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Take-home Assessment A4: Budgeter

Due July 20, 2021 11:59:59 pm PDT

Submit on Ed

Video Overview

FAQ Post

This assessment will assess your mastery of the following objectives:

  • Write a functionally correct Java program to produce specified console output.
  • Write conditional (if) statements to conditionally execute code.
  • Write and call methods that accept parameters and return values to manage information flow.
  • Use Scanner to accept and process user input.
  • Follow prescribed conventions for spacing, indentation, naming methods, and header comments.

Program Behavior

This program prompts a person for income and expense amounts, then calculates their net monthly income. Unlike previous assessments, this program's behavior is dependent on input from a user (user input is bold and underlined in the examples to the left and on the next page). Your output should match our examples exactly when given the same input, but if the input changes, the output will also. Additional execution logs will be posted on the course website, and you can use the Mark button in Ed to check your output for various inputs.

Expected Output
User input is bold and underlined in the sample output in this document
This program asks for your monthly income and
expenses, then tells you your net monthly income.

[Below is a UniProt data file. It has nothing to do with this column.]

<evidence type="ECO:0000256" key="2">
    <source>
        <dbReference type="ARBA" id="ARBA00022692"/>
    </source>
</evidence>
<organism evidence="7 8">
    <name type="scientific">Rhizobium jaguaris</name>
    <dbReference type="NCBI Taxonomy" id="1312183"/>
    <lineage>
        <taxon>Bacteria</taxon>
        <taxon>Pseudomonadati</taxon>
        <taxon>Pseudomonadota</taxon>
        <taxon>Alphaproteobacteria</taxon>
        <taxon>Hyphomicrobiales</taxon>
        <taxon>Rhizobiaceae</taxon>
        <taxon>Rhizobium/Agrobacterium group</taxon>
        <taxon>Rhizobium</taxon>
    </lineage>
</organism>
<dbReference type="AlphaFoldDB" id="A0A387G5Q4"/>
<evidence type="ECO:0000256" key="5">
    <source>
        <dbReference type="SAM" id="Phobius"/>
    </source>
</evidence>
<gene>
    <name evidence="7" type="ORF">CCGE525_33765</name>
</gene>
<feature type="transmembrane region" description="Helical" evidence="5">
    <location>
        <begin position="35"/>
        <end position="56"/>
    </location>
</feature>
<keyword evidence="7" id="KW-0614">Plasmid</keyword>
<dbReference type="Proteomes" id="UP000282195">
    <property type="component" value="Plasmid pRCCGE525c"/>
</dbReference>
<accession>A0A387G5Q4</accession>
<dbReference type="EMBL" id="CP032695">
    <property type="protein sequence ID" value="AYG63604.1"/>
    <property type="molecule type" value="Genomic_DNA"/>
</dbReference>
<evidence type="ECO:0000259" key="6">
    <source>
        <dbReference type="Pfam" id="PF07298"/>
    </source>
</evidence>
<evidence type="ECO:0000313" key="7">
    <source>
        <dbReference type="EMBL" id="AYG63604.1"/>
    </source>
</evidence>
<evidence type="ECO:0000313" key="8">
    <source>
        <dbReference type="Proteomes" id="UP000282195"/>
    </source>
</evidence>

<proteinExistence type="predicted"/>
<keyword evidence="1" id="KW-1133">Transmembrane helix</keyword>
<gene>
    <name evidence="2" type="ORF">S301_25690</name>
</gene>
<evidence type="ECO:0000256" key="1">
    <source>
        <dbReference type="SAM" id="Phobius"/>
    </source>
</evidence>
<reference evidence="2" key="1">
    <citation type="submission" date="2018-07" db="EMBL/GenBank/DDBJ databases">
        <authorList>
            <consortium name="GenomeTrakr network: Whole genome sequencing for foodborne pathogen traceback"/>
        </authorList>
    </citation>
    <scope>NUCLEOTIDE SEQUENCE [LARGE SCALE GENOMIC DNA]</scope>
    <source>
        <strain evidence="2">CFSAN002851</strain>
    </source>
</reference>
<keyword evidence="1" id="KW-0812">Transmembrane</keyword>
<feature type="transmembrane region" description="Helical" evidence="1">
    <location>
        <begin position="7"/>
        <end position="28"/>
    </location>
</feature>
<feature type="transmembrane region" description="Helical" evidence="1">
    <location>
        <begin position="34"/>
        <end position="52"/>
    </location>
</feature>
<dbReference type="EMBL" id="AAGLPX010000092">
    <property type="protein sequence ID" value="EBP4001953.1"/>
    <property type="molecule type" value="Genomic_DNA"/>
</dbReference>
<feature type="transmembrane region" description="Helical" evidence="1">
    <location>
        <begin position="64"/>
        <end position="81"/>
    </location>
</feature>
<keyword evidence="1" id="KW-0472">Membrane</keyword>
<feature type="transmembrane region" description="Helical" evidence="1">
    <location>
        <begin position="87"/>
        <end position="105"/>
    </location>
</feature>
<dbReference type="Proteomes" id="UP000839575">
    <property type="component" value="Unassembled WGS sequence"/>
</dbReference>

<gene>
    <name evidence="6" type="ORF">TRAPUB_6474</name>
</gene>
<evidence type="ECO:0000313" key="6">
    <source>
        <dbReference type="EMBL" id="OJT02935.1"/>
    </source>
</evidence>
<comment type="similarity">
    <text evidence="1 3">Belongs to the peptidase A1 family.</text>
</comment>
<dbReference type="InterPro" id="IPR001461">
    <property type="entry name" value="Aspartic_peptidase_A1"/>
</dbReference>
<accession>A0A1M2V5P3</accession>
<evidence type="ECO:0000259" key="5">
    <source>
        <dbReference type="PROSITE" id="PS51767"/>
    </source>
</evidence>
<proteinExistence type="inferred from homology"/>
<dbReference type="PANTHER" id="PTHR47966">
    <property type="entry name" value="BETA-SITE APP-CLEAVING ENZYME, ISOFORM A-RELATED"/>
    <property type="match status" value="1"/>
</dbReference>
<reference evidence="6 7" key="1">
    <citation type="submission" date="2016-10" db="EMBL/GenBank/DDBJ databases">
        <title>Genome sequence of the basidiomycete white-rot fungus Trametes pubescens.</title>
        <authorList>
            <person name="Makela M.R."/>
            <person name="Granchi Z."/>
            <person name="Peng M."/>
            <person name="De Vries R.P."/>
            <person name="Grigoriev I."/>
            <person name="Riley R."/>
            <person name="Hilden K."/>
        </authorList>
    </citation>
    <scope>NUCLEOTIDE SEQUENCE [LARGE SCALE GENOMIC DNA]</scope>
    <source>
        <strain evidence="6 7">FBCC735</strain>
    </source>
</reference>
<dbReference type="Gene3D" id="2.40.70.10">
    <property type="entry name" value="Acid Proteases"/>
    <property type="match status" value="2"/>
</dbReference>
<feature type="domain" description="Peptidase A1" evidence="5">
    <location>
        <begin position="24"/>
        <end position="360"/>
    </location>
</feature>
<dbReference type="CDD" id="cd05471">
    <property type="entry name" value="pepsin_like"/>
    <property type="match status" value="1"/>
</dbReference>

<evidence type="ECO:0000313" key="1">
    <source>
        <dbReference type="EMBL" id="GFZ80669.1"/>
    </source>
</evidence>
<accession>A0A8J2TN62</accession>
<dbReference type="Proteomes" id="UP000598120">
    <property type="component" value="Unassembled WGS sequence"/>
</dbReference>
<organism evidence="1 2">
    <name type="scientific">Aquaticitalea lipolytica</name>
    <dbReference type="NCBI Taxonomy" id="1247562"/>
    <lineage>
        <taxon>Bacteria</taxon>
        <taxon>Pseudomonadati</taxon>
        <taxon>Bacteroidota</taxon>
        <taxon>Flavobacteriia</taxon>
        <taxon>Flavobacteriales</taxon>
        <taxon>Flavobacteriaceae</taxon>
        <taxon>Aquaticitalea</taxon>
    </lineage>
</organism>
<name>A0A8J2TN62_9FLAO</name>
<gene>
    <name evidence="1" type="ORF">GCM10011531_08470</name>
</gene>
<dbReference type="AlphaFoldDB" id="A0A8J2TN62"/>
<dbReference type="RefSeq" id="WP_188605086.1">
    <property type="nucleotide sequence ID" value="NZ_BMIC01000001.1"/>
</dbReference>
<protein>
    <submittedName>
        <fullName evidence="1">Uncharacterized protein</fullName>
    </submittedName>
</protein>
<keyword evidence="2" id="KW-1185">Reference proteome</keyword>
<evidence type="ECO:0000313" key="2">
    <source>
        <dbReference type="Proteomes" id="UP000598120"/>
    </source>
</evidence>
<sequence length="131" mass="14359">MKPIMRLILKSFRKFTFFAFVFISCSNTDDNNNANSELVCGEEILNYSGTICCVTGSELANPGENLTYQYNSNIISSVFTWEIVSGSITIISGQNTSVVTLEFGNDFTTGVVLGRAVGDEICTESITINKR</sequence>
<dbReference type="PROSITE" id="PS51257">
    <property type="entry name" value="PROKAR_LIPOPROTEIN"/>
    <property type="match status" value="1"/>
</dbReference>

How many categories of income? 3
    Next income amount? $1000
    Next income amount? $250.25
    Next income amount? $175.50

Enter 1) monthly or 2) daily expenses? 1
How many categories of expense? 4
    Next expense amount? $850
    Next expense amount? $49.95
    Next expense amount? $75
    Next expense amount? $120.67

Total income = $1425.75 ($45.99/day)
Total expenses = $1095.62 ($35.34/day)

You earned $330.13 more than you spent this month.
You're a big saver.
<< Your custom message goes here >>
This program asks for your monthly income and
expenses, then tells you your net monthly income.

How many categories of income? 2
    Next income amount? $800
    Next income amount? $201.30

Enter 1) monthly or 2) daily expenses? 2
How many categories of expense? 1
    Next expense amount? $45.33

Total income = $1001.3 ($32.3/day)
Total expenses = $1405.23 ($45.33/day)

You spent $403.93 more than you earned this month.
You're a big spender.
<< Your custom message goes here >>

Make sure that the format and structure of your output exactly match the given logs.